JavaFX Rich Client Programming on the NetBeans Platform (Anglais) Broché – 12 septembre 2014
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Présentation de l'éditeur
JavaFX is a state-of-the-art graphics toolkit that is now built into Java and can be easily integrated with the NetBeans Platform. With JavaFX, you can create advanced user interfaces, manipulate media, generate graphical effects and animations, and much more. The NetBeans Platform provides a framework for building robust, modular applications with long life expectancies. Together, JavaFX and the NetBeans Platform provide the basis for creating visually appealing, industrial-strength applications.
Focusing on JavaFX as the front end for rich client applications, this guide’s examples cover JavaFX 8 with the NetBeans Platform, NetBeans IDE, and Java 8. Gail and Paul Anderson fully explain JavaFX and its relationship with the NetBeans Platform architecture, and systematically show Java developers how to use them together effectively. Each concept and technique is supported by clearly written code examples, proven through extensive classroom teaching.
- Background basics with Java, JavaFX, and UI events
- Building loosely coupled applications
- NetBeans Platform Modules and Lookup
- NetBeans Platform Nodes, Explorer Views, and Actions
- Building CRUD-based applications
- Integrating JavaFX with a Swing-based framework
- Using JavaFX Charts with the NetBeans Platform
- Using the NetBeans Platform File System and Data System
- Keeping the UI responsive
Biographie de l'auteur
Gail Anderson and Paul Anderson are well-known authors and have written about a wide range of Java technologies. Their books include Enterprise JavaBean Components, Java Studio Creator Field Guide , and Essential JavaFX. They are cofounders of the Anderson Software Group, Inc., a leading provider of software training courses.
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Commentaires client les plus utiles sur Amazon.com (beta)
Get yourself a copy of this book, "waste" a couple of days of your precious time by following Paul and Gail from page 1 and you'll get this:
- you trust yourself being able to create really complex, rich and featureful software (able to absorb ever changing requirements)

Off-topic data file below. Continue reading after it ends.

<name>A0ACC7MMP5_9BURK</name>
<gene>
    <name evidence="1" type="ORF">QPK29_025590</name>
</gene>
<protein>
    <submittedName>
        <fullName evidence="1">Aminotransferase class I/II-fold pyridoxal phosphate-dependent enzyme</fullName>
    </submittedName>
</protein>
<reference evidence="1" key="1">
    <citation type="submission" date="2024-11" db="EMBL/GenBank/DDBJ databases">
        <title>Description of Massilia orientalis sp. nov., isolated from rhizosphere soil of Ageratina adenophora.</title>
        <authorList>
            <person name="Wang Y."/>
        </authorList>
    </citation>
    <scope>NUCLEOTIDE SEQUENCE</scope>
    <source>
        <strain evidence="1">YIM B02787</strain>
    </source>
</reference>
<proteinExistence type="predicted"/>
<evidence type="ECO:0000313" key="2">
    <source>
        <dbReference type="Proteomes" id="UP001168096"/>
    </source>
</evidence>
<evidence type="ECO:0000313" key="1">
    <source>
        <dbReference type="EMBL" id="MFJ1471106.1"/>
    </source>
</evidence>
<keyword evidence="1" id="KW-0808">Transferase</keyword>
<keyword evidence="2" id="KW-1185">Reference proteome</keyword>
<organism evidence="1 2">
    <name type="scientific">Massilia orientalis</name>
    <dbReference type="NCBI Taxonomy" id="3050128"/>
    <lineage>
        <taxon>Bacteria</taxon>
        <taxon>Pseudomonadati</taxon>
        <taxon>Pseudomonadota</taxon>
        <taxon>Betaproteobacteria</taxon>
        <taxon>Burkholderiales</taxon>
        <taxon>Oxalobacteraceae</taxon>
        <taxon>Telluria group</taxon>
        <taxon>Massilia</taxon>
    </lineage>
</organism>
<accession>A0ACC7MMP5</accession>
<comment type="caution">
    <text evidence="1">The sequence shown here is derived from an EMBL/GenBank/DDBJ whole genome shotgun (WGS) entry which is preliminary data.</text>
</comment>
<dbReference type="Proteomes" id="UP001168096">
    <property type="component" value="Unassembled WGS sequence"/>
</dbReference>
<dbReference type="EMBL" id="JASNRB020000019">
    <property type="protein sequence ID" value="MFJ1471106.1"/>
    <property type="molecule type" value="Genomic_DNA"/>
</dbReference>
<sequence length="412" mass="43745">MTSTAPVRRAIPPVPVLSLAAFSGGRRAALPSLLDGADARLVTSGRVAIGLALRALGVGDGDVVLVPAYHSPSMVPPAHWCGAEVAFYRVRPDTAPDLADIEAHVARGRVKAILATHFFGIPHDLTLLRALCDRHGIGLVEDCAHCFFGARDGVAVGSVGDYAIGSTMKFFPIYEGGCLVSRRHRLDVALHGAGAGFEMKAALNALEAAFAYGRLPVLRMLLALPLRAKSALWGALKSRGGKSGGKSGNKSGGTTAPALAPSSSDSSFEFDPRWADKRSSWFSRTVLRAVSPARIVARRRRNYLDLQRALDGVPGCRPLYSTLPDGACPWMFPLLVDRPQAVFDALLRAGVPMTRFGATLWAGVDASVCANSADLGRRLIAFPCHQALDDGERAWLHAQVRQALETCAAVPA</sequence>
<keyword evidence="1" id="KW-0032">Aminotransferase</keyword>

- you'll learn to love modularity, because you will learn to do it the right way
- you'll love to do it stylish, because you will learn how easy it is
- you'll dramatically save on production time because the solutions they teach are reusable again and again and... your toolbox just gets richer and richer
A real (programmer's) life example will be like that:
You start with a first sketch of your GUI: what should be around, what would I like to see; which button-click should open a window, what do I want to see in that window....(just dream on - you'll realize it)
One window should give me a table-view, but it would be nicer to have pretty complex cell rendering (all not trivial stuff in Swing) - how about a TreeTableView in JavaFX. Thinking about table cells: wouldn't it be great to have tiny progressbars in some cells, changing backgrounds depending of the values, with fancy CSS-stuff like linear-gradient-fill. Changing values here should automatically update a corresponding graph in another window which I create on demand by clicking an action button on the menu bar. But because of animated JavaFX-graphs I don't want to give up my beloved chart-solutions that I know to do with JFreeChart! Ok, no problem. Get yourself one more window in the upper right corner of your screen and synchronize all windows no matter they are on the JavaFX Application threads or Swing EDT. You'll have learned how to do it in a robust way. No need to give up